Actually it’s my sheep, in my minivan. And while we’re clearing things up, I put her there.
Not that it was easy to get her in, mind you. In all fairness, you might say it was pretty difficult. But it had to be done for two reasons. The first was a stop at the vet clinic for some gooey medication for her eye, which we think was scratched.
The second was a trip to the farm where Lizzie was born to have her sheared.
A few days ago it was 80* and the poor thing was so uncomfortable with that wool coat! Of course, two days later it snowed, but warm weather is coming (or so I’m told) and little Lizzie really needed a hair cut.
If you have a large flock you may a trouble finding a qualified “barber” to do the highly specialized job of shearing sheep. If you have a small flock you WILL have trouble, and if you have one, lone little lamb, well, you’re out of luck. I knew my best bet was to find a friend who wouldn’t mind throwing my sheep into their group when the shearer came. Thankfully the family who gave us Lizzie is just the friendly sort who happily help a neighbor out.
They were also the sort to smile indulgently while I stood amazed at the whole thing and took tons of pictures to show you!
To begin he set Lizzie on her tail and held her back up like she was sitting up.
You can see the cutting shears in Mark’s hand; follow the cord back up to the frame that allows the cord to swing freely but not get tangled around the sheep. There is an electric switch on the pole that allows him to turn the clippers on and off. Right under the switch hangs a little device that keeps track of the number of sheep sheared. A toolbox on the floor holds supplies and all of this sets on a board for the fleece to fall on.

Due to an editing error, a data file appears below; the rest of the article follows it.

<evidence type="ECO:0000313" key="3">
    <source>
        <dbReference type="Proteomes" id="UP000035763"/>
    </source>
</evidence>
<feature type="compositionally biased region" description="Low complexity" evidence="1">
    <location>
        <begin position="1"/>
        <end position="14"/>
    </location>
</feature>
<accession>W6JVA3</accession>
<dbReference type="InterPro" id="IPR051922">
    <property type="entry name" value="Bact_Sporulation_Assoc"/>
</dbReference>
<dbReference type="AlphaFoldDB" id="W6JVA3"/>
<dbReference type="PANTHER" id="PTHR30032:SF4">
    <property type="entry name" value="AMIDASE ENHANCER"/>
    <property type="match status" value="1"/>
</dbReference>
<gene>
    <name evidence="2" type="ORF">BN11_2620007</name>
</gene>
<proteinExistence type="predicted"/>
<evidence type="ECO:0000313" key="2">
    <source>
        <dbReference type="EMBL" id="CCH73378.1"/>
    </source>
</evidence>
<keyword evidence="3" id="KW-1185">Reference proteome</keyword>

It probably took about 10 minutes, start to finish, but I still can’t get over what that 10 minutes did to my fluffy little lamb!
Yeah, not her best look. Pretty sure not even french-tipped nails are going to help this outfit.
We loaded a lighter Lizzie back into the van (it was getting easier now, the third time) and drove my shorn sheep home. The forecast predicts 80* again by Wednesday and her eye already looks better with the medicine. I just hope my van makes a full recovery…
Happy to see you found “Mark” ! your kiddos are getting lots of first hand experience early in life–good memories for all. As one near and dear to me has said, “Some day, this will be a long time ago”. And they will say, “Mom, remember when. . .?” Those ‘first’ times are so special!
Hi Kelly! I wish I would have found this post last week. We just sheared our sheep for the first time…quite the experience! Could you email me at firstname.lastname@example.org as I have a couple questions for you about a possible feature. Thank you! ~Jenny Schweigert
So cool Kelly:)
Aww. Love seeing the process. Did you save any of the wool? I have a set of carders and a spinning wheel that aren’t being used right now. And can tell you how NOT to wash the wool unless you want to felt the whole thing with the dirt still in it :).